On the slippery slope with Slippery Pete

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James Ashby's allegations against Peter Slipper appeared to be the golden goose for the Coalition, but it has turned around to bite them, says Dr Benjamin Thomas Jones.

The three amigos: Mal Brough, James Ashby and Christopher Pyne each met numerous times in the lead-up to Ashby allegations.

When news broke that the Independent Speaker, Peter Slipper, was being investigated by the Australian Federal Police for travel fraud and was facing an allegation of sexual harassment, it appeared to be yet another scandal for Julia Gillard’s shaky minority government. In the Machiavellian world of politics, things are rarely as they seem. Independent Australia was the first to suggest something was amiss in the curious case of the speaker and the staffer. Now, in the words of Lewis Carroll, the case has become curiouser and curiouser!

It is little wonder that Joe Hockey came out yesterday pleading for an end to "all of this speculation" about Slipper. Problems first arose for the Coalition last week when Chris Pyne claimed he could not remember meeting with James Ashby. It has since been revealed that Ashby – a former Liberal party member and Slipper staffer, who now claims the former Speaker sexually harassed him – not only met with the senior Coalition figure Christopher Pyne in the immediate lead up to Ashby's lawsuit for a two hour late night drinking session, but less than 20 minutes after that rendezvous, Pyne sent an email and text message seeking Ashby’s details. Pyne has accepted the evidence, but maintains he doesn’t remember asking for the contact details...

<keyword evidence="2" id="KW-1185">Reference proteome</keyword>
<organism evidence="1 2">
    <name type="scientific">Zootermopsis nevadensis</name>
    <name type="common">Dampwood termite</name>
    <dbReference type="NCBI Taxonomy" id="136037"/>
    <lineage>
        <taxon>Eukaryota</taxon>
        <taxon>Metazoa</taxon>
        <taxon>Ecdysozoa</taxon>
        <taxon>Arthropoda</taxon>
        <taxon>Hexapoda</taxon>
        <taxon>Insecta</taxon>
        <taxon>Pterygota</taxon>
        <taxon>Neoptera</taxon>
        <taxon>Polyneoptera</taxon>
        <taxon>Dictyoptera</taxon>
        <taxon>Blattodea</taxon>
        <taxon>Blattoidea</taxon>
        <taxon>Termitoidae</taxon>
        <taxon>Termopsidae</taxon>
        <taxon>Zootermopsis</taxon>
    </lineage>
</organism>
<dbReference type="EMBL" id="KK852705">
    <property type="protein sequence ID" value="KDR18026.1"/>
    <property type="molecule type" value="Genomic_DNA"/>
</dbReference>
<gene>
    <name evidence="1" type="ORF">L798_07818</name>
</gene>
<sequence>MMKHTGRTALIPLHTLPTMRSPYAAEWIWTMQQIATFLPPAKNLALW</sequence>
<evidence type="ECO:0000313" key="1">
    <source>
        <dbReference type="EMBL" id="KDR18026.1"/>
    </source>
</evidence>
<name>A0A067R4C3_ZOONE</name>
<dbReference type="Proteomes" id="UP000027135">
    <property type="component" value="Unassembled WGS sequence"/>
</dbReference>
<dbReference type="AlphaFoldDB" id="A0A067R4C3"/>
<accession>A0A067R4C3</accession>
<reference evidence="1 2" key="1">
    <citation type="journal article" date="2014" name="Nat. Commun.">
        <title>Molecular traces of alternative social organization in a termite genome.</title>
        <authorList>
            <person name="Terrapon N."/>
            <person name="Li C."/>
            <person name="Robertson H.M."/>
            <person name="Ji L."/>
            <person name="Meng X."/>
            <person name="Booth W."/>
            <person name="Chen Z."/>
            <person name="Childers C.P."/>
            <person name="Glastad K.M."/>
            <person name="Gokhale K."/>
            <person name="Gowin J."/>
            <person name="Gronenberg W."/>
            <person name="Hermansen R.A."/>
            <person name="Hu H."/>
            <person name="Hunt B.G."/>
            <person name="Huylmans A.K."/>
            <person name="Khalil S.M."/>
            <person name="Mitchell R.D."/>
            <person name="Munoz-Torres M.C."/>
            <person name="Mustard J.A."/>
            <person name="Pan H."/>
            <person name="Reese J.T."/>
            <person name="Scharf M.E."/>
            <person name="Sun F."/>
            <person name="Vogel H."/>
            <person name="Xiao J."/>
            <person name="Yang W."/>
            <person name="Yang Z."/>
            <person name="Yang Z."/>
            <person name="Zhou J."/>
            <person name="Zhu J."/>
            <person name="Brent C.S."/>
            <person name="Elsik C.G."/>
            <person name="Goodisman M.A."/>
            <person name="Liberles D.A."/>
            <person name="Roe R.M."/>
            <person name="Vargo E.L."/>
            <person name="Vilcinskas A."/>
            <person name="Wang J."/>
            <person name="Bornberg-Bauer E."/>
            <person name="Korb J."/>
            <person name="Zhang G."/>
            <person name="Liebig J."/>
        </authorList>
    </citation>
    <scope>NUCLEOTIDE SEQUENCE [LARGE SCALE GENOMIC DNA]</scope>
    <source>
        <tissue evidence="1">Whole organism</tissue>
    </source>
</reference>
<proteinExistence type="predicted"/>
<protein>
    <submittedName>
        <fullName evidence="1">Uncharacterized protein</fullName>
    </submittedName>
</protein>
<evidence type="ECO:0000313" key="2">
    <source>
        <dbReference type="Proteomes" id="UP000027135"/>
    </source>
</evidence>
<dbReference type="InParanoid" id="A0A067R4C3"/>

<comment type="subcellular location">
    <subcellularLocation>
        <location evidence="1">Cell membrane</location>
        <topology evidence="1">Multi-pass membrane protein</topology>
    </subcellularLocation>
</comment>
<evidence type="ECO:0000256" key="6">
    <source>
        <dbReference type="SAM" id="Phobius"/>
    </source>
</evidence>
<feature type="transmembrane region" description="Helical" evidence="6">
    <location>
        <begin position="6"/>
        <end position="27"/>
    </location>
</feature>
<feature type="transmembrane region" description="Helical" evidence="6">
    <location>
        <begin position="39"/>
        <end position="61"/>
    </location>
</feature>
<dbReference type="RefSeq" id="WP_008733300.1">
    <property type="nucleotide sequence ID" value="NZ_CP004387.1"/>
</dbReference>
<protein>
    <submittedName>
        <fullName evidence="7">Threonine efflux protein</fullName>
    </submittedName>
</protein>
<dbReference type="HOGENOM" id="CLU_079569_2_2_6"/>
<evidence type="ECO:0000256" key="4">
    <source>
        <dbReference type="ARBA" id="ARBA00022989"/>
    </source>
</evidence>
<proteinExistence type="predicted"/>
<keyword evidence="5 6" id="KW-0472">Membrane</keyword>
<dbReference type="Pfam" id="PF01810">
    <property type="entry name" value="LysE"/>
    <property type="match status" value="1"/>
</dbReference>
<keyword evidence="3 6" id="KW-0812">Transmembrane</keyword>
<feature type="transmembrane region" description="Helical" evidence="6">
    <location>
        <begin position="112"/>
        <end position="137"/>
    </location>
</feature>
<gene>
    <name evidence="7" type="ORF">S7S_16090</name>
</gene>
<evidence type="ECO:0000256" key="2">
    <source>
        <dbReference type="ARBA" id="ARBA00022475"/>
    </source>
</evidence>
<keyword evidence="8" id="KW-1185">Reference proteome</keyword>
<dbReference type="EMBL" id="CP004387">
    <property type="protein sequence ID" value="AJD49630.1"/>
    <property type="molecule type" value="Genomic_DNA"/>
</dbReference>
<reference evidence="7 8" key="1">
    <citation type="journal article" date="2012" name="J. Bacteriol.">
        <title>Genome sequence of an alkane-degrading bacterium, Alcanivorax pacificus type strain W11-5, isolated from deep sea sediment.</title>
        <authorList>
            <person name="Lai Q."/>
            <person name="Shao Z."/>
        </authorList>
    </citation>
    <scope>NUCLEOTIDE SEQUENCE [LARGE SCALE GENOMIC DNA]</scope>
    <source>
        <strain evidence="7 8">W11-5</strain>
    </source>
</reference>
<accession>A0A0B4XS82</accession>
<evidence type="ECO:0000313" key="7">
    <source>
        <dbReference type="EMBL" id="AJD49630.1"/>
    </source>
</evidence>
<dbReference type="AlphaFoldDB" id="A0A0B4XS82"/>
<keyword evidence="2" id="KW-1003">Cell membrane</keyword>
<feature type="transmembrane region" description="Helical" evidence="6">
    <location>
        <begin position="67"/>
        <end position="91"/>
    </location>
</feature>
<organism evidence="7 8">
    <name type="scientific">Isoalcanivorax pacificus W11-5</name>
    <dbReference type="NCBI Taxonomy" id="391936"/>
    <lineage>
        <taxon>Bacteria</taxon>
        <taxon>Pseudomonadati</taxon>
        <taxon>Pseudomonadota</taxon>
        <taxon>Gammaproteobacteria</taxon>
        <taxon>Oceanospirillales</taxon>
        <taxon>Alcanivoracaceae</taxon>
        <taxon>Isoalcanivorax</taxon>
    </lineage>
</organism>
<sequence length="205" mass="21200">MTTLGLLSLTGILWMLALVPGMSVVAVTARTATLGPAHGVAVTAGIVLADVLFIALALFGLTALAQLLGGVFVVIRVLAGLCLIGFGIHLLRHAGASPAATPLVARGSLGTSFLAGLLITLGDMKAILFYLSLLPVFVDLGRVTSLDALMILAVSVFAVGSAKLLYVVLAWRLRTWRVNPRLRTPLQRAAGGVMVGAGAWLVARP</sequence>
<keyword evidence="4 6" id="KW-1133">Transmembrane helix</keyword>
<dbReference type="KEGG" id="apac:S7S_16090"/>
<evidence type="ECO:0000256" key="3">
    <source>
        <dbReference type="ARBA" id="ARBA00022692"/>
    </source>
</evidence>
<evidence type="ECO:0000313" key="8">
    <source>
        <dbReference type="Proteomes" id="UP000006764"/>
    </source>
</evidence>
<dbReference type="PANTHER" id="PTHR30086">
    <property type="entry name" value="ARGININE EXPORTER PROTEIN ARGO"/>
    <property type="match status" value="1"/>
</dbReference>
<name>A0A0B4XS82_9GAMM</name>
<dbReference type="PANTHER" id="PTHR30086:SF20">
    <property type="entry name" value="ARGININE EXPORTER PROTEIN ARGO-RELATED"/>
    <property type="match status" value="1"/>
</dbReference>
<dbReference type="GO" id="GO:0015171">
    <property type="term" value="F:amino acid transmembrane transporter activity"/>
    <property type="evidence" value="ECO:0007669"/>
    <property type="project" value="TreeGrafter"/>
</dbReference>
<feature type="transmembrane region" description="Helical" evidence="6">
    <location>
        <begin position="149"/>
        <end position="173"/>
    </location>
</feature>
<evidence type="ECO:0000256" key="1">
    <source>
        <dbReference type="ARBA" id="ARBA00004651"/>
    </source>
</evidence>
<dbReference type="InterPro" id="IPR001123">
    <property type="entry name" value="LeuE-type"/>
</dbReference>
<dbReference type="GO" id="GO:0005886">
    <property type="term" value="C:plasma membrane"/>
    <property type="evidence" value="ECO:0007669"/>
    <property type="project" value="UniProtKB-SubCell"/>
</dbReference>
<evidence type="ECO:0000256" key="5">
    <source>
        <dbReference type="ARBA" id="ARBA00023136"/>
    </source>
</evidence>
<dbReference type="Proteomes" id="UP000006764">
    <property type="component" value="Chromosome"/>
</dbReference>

It is understandable that Pyne now wants to forget the whole affair — like Hockey. Even more damaging for the Coalition is the revelation that former Howard Government minister Mal Brough – who is planning to challenge for Mr Slipper’s seat of Fisher – met with Ashby on numerous occasions and urged him to take action against the Speaker, even meeting Ashby with a lawyer on at least one occasion. It was revealed yesterday that Ashby had contacted deputy opposition leader Julie Bishop’s office and that opposition whip Warren Entsch had tried to ring Mr Abbott the night before Mr Ashby’s allegations were published. Pyne and Brough's stories seem to change daily.